Now, comments from patients and providers alike have convinced Larson that video visits will remain. Patients like how easy the visits go and how well they feel cared for. They don’t have to take time off work, drive to the clinic, go through the registration and rooming process, talk for just a short time with their provider, then drive back, Larson points out.
Larson sat in on a few video visits recently with a provider. He said each patient said essentially the same thing: “Well, this worked pretty slick, and it was nice to see you.”
Providers also like the convenience and the amount of time they can spend focused on the patient virtually. Meanwhile, they can reserve in-person appointments for people with conditions that require a hands-on/eyes-on approach, he added.
“The alternative is just to worry about how their patients are doing. … To be able to maintain that connection with a patient over this platform has been really important for the providers,” Larson said.
Now, the Fargo clinics average 800 to 1,000 video visits a day, with April 14 tallying 1,284. “That’s an incredible amount of visits,” Larson said. It certainly beats 30 a week.
Reaching out to mental health patients
Given his background, it’s easy to imagine how concerned Larson became when he found that patients’ visits with integrated behavioral health therapists “dropped off at an alarming rate in a time of worldwide crisis.”
Under the circumstances, he said, “you should see an influx of patients who are struggling with anxiety, depression, fear. … And the reverse happened.”
Larson worried about the patients who might have taken years to decide to talk to someone about their issues. Now, asked to isolate, they faced losing vital connections to other people.
Meanwhile, calls to the My Sanford Nurse line, where nurses assess a person’s condition and answer questions, doubled. Larson learned that many of those calls came from people troubled by worry and anxiety.
“So obviously there was a disconnect in patients who are struggling and having access to care,” Larson said.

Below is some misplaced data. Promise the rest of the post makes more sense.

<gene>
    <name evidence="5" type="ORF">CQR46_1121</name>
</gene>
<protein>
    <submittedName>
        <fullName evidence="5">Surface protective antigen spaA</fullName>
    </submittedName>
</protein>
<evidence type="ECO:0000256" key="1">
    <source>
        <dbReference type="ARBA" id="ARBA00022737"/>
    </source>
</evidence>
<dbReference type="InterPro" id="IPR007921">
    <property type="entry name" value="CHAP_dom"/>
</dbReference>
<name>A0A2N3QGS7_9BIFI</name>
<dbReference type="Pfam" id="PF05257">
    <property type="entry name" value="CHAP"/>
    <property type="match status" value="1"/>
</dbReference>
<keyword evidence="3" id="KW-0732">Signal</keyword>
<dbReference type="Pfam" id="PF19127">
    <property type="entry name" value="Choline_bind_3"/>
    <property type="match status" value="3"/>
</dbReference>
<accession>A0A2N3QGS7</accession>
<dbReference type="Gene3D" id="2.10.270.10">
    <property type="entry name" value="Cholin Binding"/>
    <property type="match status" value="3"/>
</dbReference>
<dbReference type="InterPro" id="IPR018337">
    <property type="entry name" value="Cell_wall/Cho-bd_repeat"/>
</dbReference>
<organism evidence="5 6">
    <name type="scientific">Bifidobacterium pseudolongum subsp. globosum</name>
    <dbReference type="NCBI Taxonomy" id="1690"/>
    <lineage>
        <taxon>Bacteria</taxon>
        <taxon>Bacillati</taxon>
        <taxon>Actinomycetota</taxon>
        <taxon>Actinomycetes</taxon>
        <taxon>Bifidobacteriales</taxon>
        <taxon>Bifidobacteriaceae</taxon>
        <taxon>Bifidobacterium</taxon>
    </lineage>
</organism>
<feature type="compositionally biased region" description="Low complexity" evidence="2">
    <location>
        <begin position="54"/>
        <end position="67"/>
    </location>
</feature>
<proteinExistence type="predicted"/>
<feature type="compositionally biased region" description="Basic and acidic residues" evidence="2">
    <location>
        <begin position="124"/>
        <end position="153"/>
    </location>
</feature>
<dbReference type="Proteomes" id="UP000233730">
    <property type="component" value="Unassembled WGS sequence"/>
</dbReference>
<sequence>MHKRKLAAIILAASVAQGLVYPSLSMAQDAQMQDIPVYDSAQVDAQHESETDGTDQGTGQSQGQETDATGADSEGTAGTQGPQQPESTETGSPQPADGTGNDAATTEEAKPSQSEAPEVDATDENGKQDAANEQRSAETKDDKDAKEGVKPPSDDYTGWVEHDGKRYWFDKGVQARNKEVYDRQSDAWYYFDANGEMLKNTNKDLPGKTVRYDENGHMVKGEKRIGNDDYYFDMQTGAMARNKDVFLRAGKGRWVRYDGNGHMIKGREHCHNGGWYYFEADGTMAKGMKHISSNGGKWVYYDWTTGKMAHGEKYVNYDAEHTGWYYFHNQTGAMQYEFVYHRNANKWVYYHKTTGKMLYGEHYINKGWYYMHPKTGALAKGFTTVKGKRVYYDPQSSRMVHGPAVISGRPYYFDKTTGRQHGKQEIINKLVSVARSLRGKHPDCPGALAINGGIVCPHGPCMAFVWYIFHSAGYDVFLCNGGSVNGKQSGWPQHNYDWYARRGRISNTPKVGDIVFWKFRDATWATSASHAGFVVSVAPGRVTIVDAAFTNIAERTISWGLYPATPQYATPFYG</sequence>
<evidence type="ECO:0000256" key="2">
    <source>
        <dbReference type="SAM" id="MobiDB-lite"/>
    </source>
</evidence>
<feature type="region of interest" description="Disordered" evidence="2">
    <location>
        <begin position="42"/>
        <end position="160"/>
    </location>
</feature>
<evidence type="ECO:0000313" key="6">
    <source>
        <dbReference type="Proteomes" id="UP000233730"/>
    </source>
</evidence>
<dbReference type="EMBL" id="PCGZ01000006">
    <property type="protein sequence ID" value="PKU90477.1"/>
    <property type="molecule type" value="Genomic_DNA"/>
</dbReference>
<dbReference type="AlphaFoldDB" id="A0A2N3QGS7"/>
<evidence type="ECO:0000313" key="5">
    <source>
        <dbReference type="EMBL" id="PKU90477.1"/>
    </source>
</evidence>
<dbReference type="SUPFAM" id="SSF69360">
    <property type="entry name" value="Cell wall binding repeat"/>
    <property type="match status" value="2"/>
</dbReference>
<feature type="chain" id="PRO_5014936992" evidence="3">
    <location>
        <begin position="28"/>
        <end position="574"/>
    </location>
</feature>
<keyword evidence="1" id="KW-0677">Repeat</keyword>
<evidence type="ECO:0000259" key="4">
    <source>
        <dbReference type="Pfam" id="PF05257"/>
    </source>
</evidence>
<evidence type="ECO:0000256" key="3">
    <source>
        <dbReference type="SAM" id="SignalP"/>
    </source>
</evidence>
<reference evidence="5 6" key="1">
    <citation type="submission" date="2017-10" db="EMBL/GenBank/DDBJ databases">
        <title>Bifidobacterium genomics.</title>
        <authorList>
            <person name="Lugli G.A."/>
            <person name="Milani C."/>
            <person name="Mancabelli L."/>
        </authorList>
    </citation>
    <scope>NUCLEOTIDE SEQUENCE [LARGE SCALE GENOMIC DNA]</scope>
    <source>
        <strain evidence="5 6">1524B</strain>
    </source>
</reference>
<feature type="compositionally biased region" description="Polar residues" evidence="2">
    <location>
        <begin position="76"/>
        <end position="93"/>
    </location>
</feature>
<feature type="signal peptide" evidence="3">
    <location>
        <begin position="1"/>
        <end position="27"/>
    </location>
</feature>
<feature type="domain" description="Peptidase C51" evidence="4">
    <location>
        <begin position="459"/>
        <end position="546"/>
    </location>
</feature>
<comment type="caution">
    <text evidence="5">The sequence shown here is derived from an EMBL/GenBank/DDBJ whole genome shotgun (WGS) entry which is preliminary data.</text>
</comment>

Outreach, again, became the answer. Patients with a history of depression received screening questions. Based on their answers, integrated therapists have worked with primary care providers to call the patients who appear in distress. They check in to determine whether therapy or crisis counseling or another solution might work best for the patient.
“To me, the only way that we could try to do the best that we could to support people who we know are struggling in silence is to reach out to them ourselves,” Larson said.
It’s been working. Therapists have seen more patients, “refocused on the patients who are really in crisis and are really in a deep struggle, with the specific emphasis on reduction of suicide,” Larson said.
Virtual visits part of future
Larson predicts that innovations embraced during the pandemic will continue to enhance patients’ care.
“We’re going to continue to have this mix of virtual visits and in-person visits,” Larson said.
He sees video visits benefiting rural patients in particular. Deterrents for in-person appointments can include a long drive, time off work and child care concerns. Now, “you could literally be sitting at your job and take a 15-minute break and see your primary care provider,” Larson said.
“Hopefully that means that we have better access to those patients to be able to more closely monitor, manage their care, get them better care, simply because we can see them as frequently as we need to in a much more efficient manner.”
And if you become ill, Larson said, you may not have to go to the clinic and risk spreading a communicable disease. “We can now, because of virtual visits, do what it is that our mothers always told us: If you’re sick, you stay home.”
You’ll still get care, of course. “Don’t even get out of bed,” Larson said. “Schedule yourself a video visit. We will see you that way and get you better from the comforts of your own home — and not risk getting other people sick in the process.”